It is proved that the testator caused to be issued to a trustee, for the plaintiff, a certificate of deposit in the Trust Company, being the usual evidence of ownership of this kind of property, which upon its face expressed a trust in favor of the plaintiff as to the income for her life, and conveyed a vested interest to her six children, mentioned in the bequest, as legatees in remainder. It is not questioned but that this settlement in favor of the plaintiff was a gift, as distinguished from a conveyance upon a valuable consideration. It was voluntary on the part of the testator, and the plaintiff parted with nothing to obtain it. She was passive in the transaction, doing no act but to receive the evidence of the donation and the income of the gift, as it was paid to her by the trustee. She did not agree that it should have any effect upon the testamentary provisions in her favor, and it does not appear that she knew that the testator intended it should have any such effect, or indeed that she had any knowledge that the testator had made a will. It is, however, certain that the testator intended by the settlement not to bestow upon the plaintiff an additional bounty, but to give her, by way of anticipation, and in his lifetime, what he had inserted in his codicil as a legacy in her favor, to take effect at his death. The gift, as he regarded it, was substitutional, and not cumulative. The contemporaneous entry in his account books states that the transfer was made to her as property left to her in a similar item in a codicil to his will. When he subsequently placed in her own hands the evidence of the fund, and found it convenient in the arrangement of his accounts to debit it to her personally, instead of the trustee to whom it was charged in the first instance, he referred to it as "being property bequeathed to her" by a similar item in the codicil. Not only the amount, but the kind of fund, and the successive estates given to the plaintiff and her children, are perfectly identical with the legacy. I think nothing more can be necessary to demonstrate that the testator intended to satisfy a prior, and not to make an additional gift; but if there were, it would be found in the draft which the testator retained of the codicil, and upon which he wrote that he had transferred to the plaintiff and her children the stock which was the subject of the legacy. This paper was given in evidence by the plaintiff, and is therefore competent against her. There is another feature of the case very material to be considered. The testator did not prepare and execute his testamentary papers in the immediate prospect of death. Several of them contain evidence that he expected to continue in the management of his property, and to add to and modify his testament, as he repeatedly did. As the proprietor of a very large and probably increasing estate, he contemplated making advancements and beneficial provisions, to operate inter vivos, to those having the claims of kindred upon him. His immediate descendants were persons of mature age, the plaintiff herself having a married child, needing then, if they could hope to enjoy it, the pecuniary means they might reasonably expect to receive from the testator's bounty. The testator himself took the same reasonable view of the case. He intended not only to modify his testamentary dispositions from time to time, as a change of circumstances or of intention should arise, but to make gifts in presenti, as he should find occasion, in his lifetime. He might make such gifts by way of addition to those he had set down in his will, or he might advance, by anticipation, the whole or portions of what he had thus set down. He therefore recited in his first codicil that he might make advancements or beneficial provisions for persons or purposes provided for in his will and codicils, and he thereupon directed that such advancements, if charged in his books of account, should be deemed so much, on account of the provision in his will or codicils, in favor of such persons or purposes. This direction looked to future codicils, as well as the one he was then preparing. This will be evident from reading the whole clause. It begins by making certain general provisions, which he declares shall apply to his will, to that codicil, and to any subsequent codicil; and when he comes to give directions respecting advancements in satisfaction for legacies, they are made to relate to legacies given by his will and codicils, in the plural number. The result is that the testator qualified all his legacies and beneficial provisions in all his testamentary papers with a condition, that if he should in his lifetime advance to the legatees, or persons beneficially provided for, the whole or a part of that which he had given them in those papers, and should indicate his intention that such advancements were on account of such legacies or beneficial provisions, by charging the same in his books of account, that then such legacies were to be considered paid and satisfied, in whole or in part, according to the amount of such advancements. There is no principle in the law which forbids the making of testamentary gifts dependent upon the happening or not happening of any event in the future, whether in the testator's lifetime or afterwards. A bequest may be made with a provision that it shall not be operative if the legatee shall in the testator's lifetime receive a particular sum of money from another person, or if he shall within that time become entitled to an estate as the heir or legatee of another. So a testator may very properly provide that a legacy given in his will shall not be operative if he shall in his lifetime give the legatee the like sum. This is not the reservation of a license to alter or revoke his will by an unattested paper. The fact which is to destroy the legacy in such a case is not a change of purpose, a new act of testamentary volition, which requires an instrument in writing clothed with testamentary forms. The gift inter vivos is a fact in pais, which does not require a writing, and the effect given to it, of superseding and extinguishing the legacy, is prescribed by the will itself, and is authenticated in the same manner as the legacy, of which it is in fact a part. It differs, it is true, from a condition which looks to the act of a third person, or the happening of an event in respect to which the testator is to have no agency; and I concede that a testator cannot prescribe in his will that an act to be performed by him, indifferent in itself and having no pertinency except its effect upon his testamentary dispositions, shall change such dispositions. Such a provision would allow a testator to alter his will otherwise than by an attested instrument. He cannot therefore declare that any mere entry in his books, or other writing without attestation according to the statute, shall in itself have any effect upon the provisions of his will. But the bestowal of a substantial sum of money or amount of property is an act of a different kind. It is a pecuniary transaction belonging to the actual business of life. It is an act which he may perform whether he has made a will or not. It effects a substantial change in the pecuniary condition both of the testator and the donee. No doubt a testator could make it a condition to the validity of a legacy, that his own estate should at his death amount to a certain sum; and yet he might, by gifts inter vivos, as well as in any other way, reduce his means below the amount expressed. So he certainly might prescribe that a legacy should not take effect if the legatee should in any manner, before the testator's death, become possessed of a certain fortune. Plainly, then, he may declare that if he shall himself bestow upon his legatee an amount equal to what he otherwise proposed to give by his will, it shall take the place of the qualified testamentary gift. Such a provision would not be within any of the mischiefs of a parol or unattested revocation. The qualification of the testamentary gift must, as I have remarked, be attended with all the solemnities of the gift itself. The circumstance which is to determine whether the testamentary gift shall be operative at the testator's death is, in this case, an act taking effect in presenti, and is one of those transactions of business which every owner of property may perform for its own sake, and without reference to its operation upon any instrument he may have executed. There is nothing in the policy of the law requiring it to be proved by other than the usual evidence. There is no special danger that it may be simulated or set up by false testimony against the truth of the case. Not being promissory or executory in its character, but taking effect as it does eo instanti, with the volition of which it is the result, there is no danger that it may be done without a due appreciation of its character; as testaments, promises and other engagements, looking to the future for their consummation, may be and frequently are. It has not one of the characteristics of a testamentary act, and there is not, in my opinion, anything in the law that requires that it should be authenticated by testamentary formalities. I am therefore of opinion that if this will had simply provided that the legacy in question should not be payable if the testator should in his lifetime give the plaintiff an equal amount of the same stock which the legacy specified, the provision would be a valid qualification of the bequest, and the only material inquiry would be, whether he had made such gift after the execution of the codicil.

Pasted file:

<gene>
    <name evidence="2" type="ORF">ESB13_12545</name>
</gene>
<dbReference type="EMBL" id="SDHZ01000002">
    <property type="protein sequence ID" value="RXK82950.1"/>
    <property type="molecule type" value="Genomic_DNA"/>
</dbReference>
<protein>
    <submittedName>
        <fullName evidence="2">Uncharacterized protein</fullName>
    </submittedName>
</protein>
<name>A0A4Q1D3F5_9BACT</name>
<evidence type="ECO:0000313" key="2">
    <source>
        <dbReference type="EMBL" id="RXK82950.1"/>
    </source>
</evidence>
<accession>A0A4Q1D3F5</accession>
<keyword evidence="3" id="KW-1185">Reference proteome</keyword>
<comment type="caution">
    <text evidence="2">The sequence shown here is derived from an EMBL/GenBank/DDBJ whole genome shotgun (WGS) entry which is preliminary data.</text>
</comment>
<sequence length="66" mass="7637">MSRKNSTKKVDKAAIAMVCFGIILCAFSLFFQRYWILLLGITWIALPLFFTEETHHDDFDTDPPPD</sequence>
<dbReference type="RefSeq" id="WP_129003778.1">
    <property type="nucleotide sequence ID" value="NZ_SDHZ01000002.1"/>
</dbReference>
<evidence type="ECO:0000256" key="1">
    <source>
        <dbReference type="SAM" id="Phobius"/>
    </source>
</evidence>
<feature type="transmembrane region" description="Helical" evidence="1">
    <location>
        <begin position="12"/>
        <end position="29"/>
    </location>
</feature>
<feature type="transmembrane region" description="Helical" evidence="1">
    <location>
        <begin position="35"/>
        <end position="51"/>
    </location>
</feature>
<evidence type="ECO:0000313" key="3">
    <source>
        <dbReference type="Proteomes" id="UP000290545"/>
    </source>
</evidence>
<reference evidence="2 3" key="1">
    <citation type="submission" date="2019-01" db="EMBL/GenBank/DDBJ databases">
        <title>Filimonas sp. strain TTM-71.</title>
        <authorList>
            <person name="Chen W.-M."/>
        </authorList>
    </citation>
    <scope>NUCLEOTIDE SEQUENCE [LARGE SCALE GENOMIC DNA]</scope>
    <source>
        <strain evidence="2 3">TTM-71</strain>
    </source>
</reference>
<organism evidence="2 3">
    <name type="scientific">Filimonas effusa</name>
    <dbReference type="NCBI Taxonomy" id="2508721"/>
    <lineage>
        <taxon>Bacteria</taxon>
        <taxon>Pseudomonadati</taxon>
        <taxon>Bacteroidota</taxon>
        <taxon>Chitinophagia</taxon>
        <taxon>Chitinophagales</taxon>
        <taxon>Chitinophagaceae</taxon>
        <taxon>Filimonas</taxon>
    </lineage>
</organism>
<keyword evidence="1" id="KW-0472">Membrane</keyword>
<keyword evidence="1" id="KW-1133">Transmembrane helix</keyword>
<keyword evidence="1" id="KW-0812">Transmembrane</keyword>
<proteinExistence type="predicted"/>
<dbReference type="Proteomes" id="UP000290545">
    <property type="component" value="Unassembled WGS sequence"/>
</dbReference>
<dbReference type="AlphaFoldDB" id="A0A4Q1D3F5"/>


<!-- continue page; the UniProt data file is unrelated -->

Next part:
But the testator added to the condition the further requirement, that the advancements which he might make should, in order to be applied on account of the legacies, be charged in his books of account. If he might lawfully declare that a simple advancement should satisfy a legacy, he might provide that only such as should be made under special circumstances should have that operation. He obviously intended to guard, so far as he might by great caution, against any doubt or uncertainty in carrying out his testamentary provisions. He did not wish to restrain himself from making donations which should be wholly independent of, and unconnected with, the gifts in his will and codicils. If the will had provided that a simple advancement to a legatee should go in satisfaction of the legacy, any subsequent gift made by him might have that effect, though intended as an additional gratuity. To provide against this difficulty, and to prevent as far as possible any uncertainty which might lead to controversy and litigation, he proposed to put a mark upon such subsequent donations as he did not intend to have considered cumulative. If they should be found charged upon his books against the legatee, they were to be taken, without further proof of intention, to be in satisfaction of the legacy bequeathed to the person to whom they were made and against whom they were charged. If not so charged I do not say that it might not be shown, by reference to the instrument of donation or other competent evidence, that they were given in satisfaction; but if no such proof could be given, I think they would be taken to be donations made in addition to the legacies. The entries alone have no effect upon the bequests. It is the fact of the advancement, taken in connection with the prescriptions of the codicil, which operates to adeem the legacy. But the testator supposed he might make advancements which he would desire to have taken as additional free gifts. Those he would have a right to make, notwithstanding the provisions respecting the satisfaction of legacies. What he intended by requiring entries to be made in his books of account was, to provide a ready means of distinguishing between the two species of gifts. Suppose his will had declared that all future advancements to his legatees should be taken as ademptions pro tanto, unless he should charge the sums advanced to the account of profit and loss on his books of account, in which case they should not be so considered: would this limitation upon the direction make the whole void, as the reservation of a power to revoke and alter a will? Or suppose he had said: I intend hereafter in my lifetime to make advancements or beneficial provisions to my legatees, some of which I intend shall be additional gifts, and others anticipated payments of their legacies; the latter I will charge to my legatees in my account books, the others will not be so charged, and I direct that this indication of the intentions with which they are made shall be observed in determining which are further gifts and which are payments: this, I think, would not be objectionable, as the reservation of a power to alter his will by an unattested writing, and it is in effect what this testator has done in the present case. The charges in the account books, which were in the contemplation of the testator, were such as should be made in the course of business, and contemporaneous with the transactions to which they should relate. It is the theory of accounts kept by business men that, when money or property is parted with, the account which represented it when in the testator's possession should be credited, and some other account charged with the amount. If money is paid out, it is the account of "cash" which is credited; and if stocks are transferred, the account which represents the particular kind of stocks (or stocks generally, if there is but one account embracing all such securities) is credited. Then as to the debit: if what is parted with is given away absolutely, or so disposed of as to be wholly lost to the proprietor, the regular charge is to be profit and loss. If the subject of the entry is to be kept on foot for any purpose, it is charged to the proper person or the appropriate account; and where an accountability is transferred from one account to another, it is credited to the former and charged to the latter. It is shown that the testator kept regular books of account; but, without proof, the court would no doubt intend that the accounts relating to his large estate would be kept in the usual manner. The will is to be construed with reference to these well known methods of transacting business. When, therefore, the will speaks of advancements to be subsequently made by the testator, and of the charging of such advancements in his books of account, it must be understood to speak of entries to be made in the usual course of business, and at the time of parting with the subject of the advancements. Entries thus made are parcel of the res gestæ; they are one feature of the transactions. If the matter is ex parte, or a voluntary gift or endowment which does not require any consideration or an undertaking on the other side, and where the only inquiry is as to the intent of the donor, it is of the essence of the thing, and, in the absence of evidence to contradict it, it characterizes conclusively the nature and object of the transfer. It seemed necessary to say thus much to distinguish the entries provided for in the codicil from a memorandum which might be used to declare the intention of a past transaction. I concede that a testator could not in his will reserve a right to qualify by an unattested writing a transaction which had already passed and taken effect, or which was the act of another person, so as by means thereof to affect legacies or other provisions in his testamentary papers. I think this distinction has been overlooked in the remarkably lucid and ingenious opinion of one of the judges of the Superior Court, which, contrary to the views which I entertain, denies any effect to the advancements which were made by the testator in this case. In that opinion a case is put as not in any respect distinguishable from the present. A parent, it is supposed by way of example, bequeaths a legacy to his daughter, declaring in his will that any and every sum of money that she may receive during his life as a bounty from any relative shall be deemed so much on account of the provision for her in his will, provided that, by charging the sums so received in his, the testator's, books of account, he, the testator, shall declare his intention that they shall be applied to reduce the legacy. If, in this case, it is further said, a mere entry in the books of the testator of a sum received as a bounty by his daughter, together with proof of its actual reception, could be held to be pro tanto a valid revocation of the legacy, the defendants in this suit are entitled to prevail, and not otherwise. In the case supposed, the effect on the legacy would be wrought solely by the writing. The gift of the relative would not in its own nature have any operation, as regards the testator and his proposed testamentary provisions. It would be res inter alios and wholly indifferent. The testator could very properly qualify his legacy by providing that, if his legatee should be thus fortunate, his own proposed bounty towards her should not take effect; but he could not reserve the power of determining by a subsequent unattested writing whether that piece of good fortune should operate as a revocation of his bequest. The testator's whole will must be expressed in his testament. He may confer bounties absolutely or upon conditions; but he cannot reserve the power to make future conditions by unattested instruments, or to declare that acts indifferent as to his bequests should avail, according to his future pleasure, as a revocation of it. The case supposed would be a plain one of an attempt to dispense with the statute of wills. The case before us is, I think, an equally plain one of a gift upon condition, the condition being that the gift should fail in whole or in part if the testator should make an advancement to the plaintiff of the whole or a portion of the sum bequeathed, and should at the same time indicate by an entry in his books, made in the course of his business, that the advancement was on account of the legacy.